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Calm • Perspective
Why Things May Need to Get Worse Before They Can Get Better
Our lives are often less than they could be because we are – strangely – too good at making things just about bearable for ourselves. We are experts at endurance, we are copers, we are masters of self-reliance.
Inside, there may be a lot of trouble brewing: intense regret or self-hatred or fear or paranoia. But we are so strong, we don’t allow ourselves to fall, we have built a massive concrete dome over the arduous material within which enables us to lead a semblance of a normal life. We can work hard, we look after a family, we are a good friend – and we have a philosophy that goes with our resilience: we are suspicious of self-exploration, we quickly feel that certain ways of thinking are self-indulgent, we may rather bristle (or sigh) at the thought of psychotherapy.
We are stuck in a peculiar position: the very things that help us to maintain equilibrium are also holding us back from properly dealing with the troubles inside us. We have become too good at not thinking of certain things at the expense of vital insights and a time of catharsis.
Our skills are not negligible assets; to dismiss us as merely Stoic, as merely repressed, as merely ‘defended’ is to miss just how important our gritty manoeuvres of mind are. At some point in our lives, early on, it was precisely these skills that enabled us to do nothing short of survive. It was because we could get cleanly out of touch with our emotions, it was because we had the capacity not to depend on any one, it was because we could put all our hope, trust and energy into our work rather than our relationships, it was because we learnt to think rather than feel, that we were able to make it to the next stage and not succumb to otherwise intolerable levels of loneliness and fear.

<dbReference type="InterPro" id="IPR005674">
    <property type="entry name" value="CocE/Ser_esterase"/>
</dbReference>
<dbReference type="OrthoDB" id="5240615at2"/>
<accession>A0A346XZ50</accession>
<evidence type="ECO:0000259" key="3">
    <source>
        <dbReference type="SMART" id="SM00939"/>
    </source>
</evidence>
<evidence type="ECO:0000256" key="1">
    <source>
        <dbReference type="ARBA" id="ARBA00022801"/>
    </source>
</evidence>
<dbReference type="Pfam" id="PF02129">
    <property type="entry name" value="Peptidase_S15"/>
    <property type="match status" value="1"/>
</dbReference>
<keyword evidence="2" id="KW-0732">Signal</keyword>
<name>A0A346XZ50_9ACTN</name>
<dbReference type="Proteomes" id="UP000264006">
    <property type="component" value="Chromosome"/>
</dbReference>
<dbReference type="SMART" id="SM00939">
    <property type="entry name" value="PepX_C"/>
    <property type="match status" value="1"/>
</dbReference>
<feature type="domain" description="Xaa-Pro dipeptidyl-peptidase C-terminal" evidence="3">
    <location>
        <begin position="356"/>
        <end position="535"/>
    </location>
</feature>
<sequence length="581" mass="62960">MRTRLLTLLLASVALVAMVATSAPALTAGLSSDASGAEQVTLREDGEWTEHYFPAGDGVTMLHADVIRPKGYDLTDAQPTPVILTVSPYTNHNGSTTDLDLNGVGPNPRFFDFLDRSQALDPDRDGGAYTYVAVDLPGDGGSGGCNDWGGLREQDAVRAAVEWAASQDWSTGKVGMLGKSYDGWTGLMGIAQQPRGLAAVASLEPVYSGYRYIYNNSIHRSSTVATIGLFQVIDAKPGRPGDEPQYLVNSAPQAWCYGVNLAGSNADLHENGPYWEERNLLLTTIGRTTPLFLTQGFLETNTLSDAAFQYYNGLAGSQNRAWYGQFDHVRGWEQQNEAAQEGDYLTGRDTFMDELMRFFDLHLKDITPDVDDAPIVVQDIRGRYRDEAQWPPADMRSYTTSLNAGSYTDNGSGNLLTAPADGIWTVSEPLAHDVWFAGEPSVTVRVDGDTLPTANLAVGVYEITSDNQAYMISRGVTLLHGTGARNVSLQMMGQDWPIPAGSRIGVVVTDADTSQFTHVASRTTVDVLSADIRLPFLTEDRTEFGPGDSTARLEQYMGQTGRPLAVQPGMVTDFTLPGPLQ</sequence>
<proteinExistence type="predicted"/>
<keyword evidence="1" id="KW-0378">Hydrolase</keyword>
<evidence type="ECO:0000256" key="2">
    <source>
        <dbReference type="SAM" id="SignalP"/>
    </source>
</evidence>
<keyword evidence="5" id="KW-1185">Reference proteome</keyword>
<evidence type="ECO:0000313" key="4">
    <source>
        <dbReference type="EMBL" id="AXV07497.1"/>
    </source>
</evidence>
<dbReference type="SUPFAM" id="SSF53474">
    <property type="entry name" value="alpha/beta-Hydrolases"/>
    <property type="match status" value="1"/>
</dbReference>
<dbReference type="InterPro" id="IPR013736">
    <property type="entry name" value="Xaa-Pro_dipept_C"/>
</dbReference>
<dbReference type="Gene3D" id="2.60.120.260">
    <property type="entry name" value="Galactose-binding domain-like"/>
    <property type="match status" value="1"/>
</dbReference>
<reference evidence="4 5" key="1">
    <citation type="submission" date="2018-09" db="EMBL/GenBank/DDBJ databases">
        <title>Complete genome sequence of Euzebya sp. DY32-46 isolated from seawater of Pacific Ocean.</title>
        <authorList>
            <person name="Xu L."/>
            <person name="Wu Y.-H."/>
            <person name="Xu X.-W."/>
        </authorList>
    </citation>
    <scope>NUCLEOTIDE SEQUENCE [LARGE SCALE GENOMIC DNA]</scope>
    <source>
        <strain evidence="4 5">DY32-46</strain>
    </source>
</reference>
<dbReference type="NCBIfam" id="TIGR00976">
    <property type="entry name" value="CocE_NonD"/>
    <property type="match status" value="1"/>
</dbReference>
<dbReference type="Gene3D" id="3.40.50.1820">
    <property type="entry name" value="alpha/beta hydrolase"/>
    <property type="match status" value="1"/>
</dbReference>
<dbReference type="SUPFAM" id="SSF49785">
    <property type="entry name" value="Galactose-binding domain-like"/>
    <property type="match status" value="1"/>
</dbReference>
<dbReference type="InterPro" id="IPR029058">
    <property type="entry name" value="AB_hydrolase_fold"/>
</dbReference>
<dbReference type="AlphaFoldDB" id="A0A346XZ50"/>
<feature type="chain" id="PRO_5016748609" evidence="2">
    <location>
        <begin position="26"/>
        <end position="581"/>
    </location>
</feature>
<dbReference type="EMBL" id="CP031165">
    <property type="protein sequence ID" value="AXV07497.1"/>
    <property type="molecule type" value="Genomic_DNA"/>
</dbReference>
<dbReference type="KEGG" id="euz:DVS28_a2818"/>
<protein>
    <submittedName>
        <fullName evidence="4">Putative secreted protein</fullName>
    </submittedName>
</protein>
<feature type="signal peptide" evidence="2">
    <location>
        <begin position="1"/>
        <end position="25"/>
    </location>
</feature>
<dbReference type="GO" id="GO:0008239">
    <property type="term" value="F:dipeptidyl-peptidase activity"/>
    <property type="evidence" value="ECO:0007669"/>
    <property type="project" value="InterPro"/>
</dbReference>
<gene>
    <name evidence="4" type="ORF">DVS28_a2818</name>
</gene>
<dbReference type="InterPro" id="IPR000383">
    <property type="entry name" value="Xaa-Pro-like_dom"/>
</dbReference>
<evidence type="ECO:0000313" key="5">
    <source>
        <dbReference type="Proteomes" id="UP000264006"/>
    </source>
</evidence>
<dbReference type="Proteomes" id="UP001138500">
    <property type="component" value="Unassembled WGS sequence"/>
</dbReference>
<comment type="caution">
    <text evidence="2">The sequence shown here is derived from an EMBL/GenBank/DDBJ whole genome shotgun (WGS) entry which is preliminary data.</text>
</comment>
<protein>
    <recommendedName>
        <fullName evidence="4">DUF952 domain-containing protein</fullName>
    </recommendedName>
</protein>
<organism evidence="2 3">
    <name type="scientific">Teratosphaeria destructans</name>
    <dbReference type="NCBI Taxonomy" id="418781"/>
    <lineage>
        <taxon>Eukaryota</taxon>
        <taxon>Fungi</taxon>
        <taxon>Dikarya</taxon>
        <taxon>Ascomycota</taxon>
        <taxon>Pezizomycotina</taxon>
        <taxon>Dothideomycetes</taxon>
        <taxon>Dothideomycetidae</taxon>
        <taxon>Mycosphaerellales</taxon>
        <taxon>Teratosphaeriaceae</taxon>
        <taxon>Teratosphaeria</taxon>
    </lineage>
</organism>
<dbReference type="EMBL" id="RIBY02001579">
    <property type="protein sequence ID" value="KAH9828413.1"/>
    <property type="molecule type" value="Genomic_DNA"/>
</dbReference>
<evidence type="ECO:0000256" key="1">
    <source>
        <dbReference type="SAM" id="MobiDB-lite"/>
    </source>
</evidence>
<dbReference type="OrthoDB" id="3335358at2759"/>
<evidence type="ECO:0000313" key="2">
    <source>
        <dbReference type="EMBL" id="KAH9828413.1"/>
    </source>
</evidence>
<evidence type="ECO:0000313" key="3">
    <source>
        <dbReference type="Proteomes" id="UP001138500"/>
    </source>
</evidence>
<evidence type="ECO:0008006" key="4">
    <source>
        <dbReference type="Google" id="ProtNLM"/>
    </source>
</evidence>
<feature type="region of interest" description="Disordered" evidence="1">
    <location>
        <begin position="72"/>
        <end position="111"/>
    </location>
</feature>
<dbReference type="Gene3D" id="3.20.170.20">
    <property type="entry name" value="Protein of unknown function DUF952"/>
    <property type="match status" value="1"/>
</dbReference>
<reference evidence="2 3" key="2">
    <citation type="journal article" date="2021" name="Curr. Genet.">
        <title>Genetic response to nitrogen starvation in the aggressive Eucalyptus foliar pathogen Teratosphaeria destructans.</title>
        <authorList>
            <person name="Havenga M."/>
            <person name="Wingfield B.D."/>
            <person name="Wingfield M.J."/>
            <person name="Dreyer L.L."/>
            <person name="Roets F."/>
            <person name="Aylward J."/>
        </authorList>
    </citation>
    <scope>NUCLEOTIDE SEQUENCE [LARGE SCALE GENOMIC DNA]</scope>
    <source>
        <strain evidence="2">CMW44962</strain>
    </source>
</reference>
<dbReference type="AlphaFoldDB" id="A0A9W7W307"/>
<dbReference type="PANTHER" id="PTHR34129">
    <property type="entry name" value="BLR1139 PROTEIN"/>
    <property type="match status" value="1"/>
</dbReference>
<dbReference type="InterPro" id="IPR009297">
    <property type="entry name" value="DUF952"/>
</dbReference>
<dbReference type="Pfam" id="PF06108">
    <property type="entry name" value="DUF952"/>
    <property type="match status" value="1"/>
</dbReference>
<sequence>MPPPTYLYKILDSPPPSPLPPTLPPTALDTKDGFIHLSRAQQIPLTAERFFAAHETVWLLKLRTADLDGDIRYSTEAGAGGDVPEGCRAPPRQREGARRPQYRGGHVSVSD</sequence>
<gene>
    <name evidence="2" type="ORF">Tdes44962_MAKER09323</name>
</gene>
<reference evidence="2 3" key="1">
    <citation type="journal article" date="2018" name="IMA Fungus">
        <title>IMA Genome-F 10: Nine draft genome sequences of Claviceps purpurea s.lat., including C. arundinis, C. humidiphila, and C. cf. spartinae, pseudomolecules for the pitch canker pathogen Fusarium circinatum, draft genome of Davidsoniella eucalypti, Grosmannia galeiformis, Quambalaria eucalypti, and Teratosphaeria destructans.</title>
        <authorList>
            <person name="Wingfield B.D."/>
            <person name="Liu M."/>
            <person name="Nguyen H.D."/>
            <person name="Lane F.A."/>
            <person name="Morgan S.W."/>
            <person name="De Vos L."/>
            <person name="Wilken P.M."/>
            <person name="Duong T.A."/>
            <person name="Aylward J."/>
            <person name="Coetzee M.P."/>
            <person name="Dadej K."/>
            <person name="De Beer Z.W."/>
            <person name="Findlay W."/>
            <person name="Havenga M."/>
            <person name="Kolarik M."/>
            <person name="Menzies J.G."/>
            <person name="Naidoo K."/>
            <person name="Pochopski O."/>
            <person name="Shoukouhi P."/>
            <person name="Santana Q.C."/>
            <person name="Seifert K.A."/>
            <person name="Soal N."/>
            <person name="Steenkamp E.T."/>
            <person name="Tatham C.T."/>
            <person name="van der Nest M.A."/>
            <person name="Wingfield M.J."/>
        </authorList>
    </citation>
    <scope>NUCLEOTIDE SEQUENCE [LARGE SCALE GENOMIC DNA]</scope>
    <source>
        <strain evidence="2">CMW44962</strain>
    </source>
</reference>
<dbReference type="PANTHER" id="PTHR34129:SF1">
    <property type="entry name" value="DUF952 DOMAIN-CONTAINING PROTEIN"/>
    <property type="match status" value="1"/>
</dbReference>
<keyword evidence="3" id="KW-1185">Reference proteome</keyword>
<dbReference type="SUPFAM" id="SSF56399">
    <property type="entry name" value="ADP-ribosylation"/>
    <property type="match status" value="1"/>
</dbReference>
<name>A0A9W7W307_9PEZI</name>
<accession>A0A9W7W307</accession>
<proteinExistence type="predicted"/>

The difficulty is that our defence mechanisms now threaten what remains of life. We have been so good at surviving that we cannot get in a position to thrive. We are buckling because we have no calm way to reduce the tension. We are like a soldier who – many years after the armistice – is still holed up in their bunker, knife and gun at the ready, an expert at combat, when their real priority would be to practise the arts of tenderness, connection, calm and joy.
A slightly paradoxical way out of the problem is for our difficulties to grow to such a pitch that they finally overwhelm our defences and thereby force us to come face to face with the reckoning that we have escaped from for too long. The best way to take the lid off our issues may be for them to boil to such a pitch that the lid blows cleanly away.
To make an analogy with physical illness; perhaps the best thing for a damaged organ whose signs of distress we are overlooking is for these to get so intense, we eventually have no option but to collapse in the doctor’s surgery.
So too our mental recovery may have to wait until the time we no longer know how to cope alone and finally have to look beyond our brilliant array of defences, defences that for so long gave us survival but never life in the true rich sense.